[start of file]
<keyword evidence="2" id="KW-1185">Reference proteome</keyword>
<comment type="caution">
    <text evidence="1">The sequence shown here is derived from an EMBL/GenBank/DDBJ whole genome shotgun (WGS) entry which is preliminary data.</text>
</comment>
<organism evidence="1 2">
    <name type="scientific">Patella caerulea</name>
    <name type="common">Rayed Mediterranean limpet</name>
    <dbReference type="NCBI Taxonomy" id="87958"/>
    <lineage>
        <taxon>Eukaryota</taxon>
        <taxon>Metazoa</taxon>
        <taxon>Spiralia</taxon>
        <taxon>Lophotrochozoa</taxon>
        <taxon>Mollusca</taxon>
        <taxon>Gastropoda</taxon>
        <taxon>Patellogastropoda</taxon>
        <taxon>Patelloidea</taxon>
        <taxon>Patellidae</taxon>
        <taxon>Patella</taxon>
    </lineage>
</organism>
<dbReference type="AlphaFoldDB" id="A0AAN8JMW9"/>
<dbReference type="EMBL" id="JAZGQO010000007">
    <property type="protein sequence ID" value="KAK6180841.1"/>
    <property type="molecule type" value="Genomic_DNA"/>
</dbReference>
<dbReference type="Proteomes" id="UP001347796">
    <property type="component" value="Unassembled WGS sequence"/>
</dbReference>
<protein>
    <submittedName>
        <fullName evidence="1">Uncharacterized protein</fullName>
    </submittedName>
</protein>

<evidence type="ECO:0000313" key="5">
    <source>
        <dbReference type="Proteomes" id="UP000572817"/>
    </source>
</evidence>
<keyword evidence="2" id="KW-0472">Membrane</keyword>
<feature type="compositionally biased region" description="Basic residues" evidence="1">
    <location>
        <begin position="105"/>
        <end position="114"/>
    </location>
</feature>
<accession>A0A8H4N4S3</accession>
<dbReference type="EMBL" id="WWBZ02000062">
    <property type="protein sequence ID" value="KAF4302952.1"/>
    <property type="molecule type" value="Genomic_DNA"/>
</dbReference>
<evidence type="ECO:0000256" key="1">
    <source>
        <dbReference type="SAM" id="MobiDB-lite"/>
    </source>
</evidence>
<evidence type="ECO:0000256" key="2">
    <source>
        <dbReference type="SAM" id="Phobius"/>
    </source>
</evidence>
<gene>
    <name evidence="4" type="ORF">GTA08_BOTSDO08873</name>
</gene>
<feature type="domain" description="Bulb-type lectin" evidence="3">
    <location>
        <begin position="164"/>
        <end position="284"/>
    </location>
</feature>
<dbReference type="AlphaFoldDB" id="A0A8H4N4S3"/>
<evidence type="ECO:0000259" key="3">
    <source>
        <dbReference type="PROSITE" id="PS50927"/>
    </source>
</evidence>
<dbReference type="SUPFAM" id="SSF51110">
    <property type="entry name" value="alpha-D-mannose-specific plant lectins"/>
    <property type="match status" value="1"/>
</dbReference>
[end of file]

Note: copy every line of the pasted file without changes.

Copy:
<keyword evidence="2" id="KW-1185">Reference proteome</keyword>
<comment type="caution">
    <text evidence="1">The sequence shown here is derived from an EMBL/GenBank/DDBJ whole genome shotgun (WGS) entry which is preliminary data.</text>
</comment>
<organism evidence="1 2">
    <name type="scientific">Patella caerulea</name>
    <name type="common">Rayed Mediterranean limpet</name>
    <dbReference type="NCBI Taxonomy" id="87958"/>
    <lineage>
        <taxon>Eukaryota</taxon>
        <taxon>Metazoa</taxon>
        <taxon>Spiralia</taxon>
        <taxon>Lophotrochozoa</taxon>
        <taxon>Mollusca</taxon>
        <taxon>Gastropoda</taxon>
        <taxon>Patellogastropoda</taxon>
        <taxon>Patelloidea</taxon>
        <taxon>Patellidae</taxon>
        <taxon>Patella</taxon>
    </lineage>
</organism>
<dbReference type="AlphaFoldDB" id="A0AAN8JMW9"/>
<dbReference type="EMBL" id="JAZGQO010000007">
    <property type="protein sequence ID" value="KAK6180841.1"/>
    <property type="molecule type" value="Genomic_DNA"/>
</dbReference>
<dbReference type="Proteomes" id="UP001347796">
    <property type="component" value="Unassembled WGS sequence"/>
</dbReference>
<protein>
    <submittedName>
        <fullName evidence="1">Uncharacterized protein</fullName>
    </submittedName>
</protein>

<evidence type="ECO:0000313" key="5">
    <source>
        <dbReference type="Proteomes" id="UP000572817"/>
    </source>
</evidence>
<keyword evidence="2" id="KW-0472">Membrane</keyword>
<feature type="compositionally biased region" description="Basic residues" evidence="1">
    <location>
        <begin position="105"/>
        <end position="114"/>
    </location>
</feature>
<accession>A0A8H4N4S3</accession>
<dbReference type="EMBL" id="WWBZ02000062">
    <property type="protein sequence ID" value="KAF4302952.1"/>
    <property type="molecule type" value="Genomic_DNA"/>
</dbReference>
<evidence type="ECO:0000256" key="1">
    <source>
        <dbReference type="SAM" id="MobiDB-lite"/>
    </source>
</evidence>
<evidence type="ECO:0000256" key="2">
    <source>
        <dbReference type="SAM" id="Phobius"/>
    </source>
</evidence>
<gene>
    <name evidence="4" type="ORF">GTA08_BOTSDO08873</name>
</gene>
<feature type="domain" description="Bulb-type lectin" evidence="3">
    <location>
        <begin position="164"/>
        <end position="284"/>
    </location>
</feature>
<dbReference type="AlphaFoldDB" id="A0A8H4N4S3"/>
<evidence type="ECO:0000259" key="3">
    <source>
        <dbReference type="PROSITE" id="PS50927"/>
    </source>
</evidence>
<dbReference type="SUPFAM" id="SSF51110">
    <property type="entry name" value="alpha-D-mannose-specific plant lectins"/>
    <property type="match status" value="1"/>
</dbReference>